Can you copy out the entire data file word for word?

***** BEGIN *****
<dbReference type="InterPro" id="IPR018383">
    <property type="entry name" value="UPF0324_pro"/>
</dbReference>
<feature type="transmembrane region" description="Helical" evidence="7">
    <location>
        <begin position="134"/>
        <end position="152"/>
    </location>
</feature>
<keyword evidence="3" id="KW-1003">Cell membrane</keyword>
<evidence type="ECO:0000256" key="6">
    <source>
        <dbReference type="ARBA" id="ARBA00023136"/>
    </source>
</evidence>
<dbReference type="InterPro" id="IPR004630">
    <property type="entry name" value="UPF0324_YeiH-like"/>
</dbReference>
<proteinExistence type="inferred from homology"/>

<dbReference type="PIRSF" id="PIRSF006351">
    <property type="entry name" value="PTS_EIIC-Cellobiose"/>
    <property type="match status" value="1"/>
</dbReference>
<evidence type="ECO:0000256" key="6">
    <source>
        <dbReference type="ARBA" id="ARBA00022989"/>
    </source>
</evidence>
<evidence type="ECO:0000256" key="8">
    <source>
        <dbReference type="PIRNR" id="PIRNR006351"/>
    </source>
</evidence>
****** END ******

<dbReference type="InterPro" id="IPR018383">
    <property type="entry name" value="UPF0324_pro"/>
</dbReference>
<feature type="transmembrane region" description="Helical" evidence="7">
    <location>
        <begin position="134"/>
        <end position="152"/>
    </location>
</feature>
<keyword evidence="3" id="KW-1003">Cell membrane</keyword>
<evidence type="ECO:0000256" key="6">
    <source>
        <dbReference type="ARBA" id="ARBA00023136"/>
    </source>
</evidence>
<dbReference type="InterPro" id="IPR004630">
    <property type="entry name" value="UPF0324_YeiH-like"/>
</dbReference>
<proteinExistence type="inferred from homology"/>

<dbReference type="PIRSF" id="PIRSF006351">
    <property type="entry name" value="PTS_EIIC-Cellobiose"/>
    <property type="match status" value="1"/>
</dbReference>
<evidence type="ECO:0000256" key="6">
    <source>
        <dbReference type="ARBA" id="ARBA00022989"/>
    </source>
</evidence>
<evidence type="ECO:0000256" key="8">
    <source>
        <dbReference type="PIRNR" id="PIRNR006351"/>
    </source>
</evidence>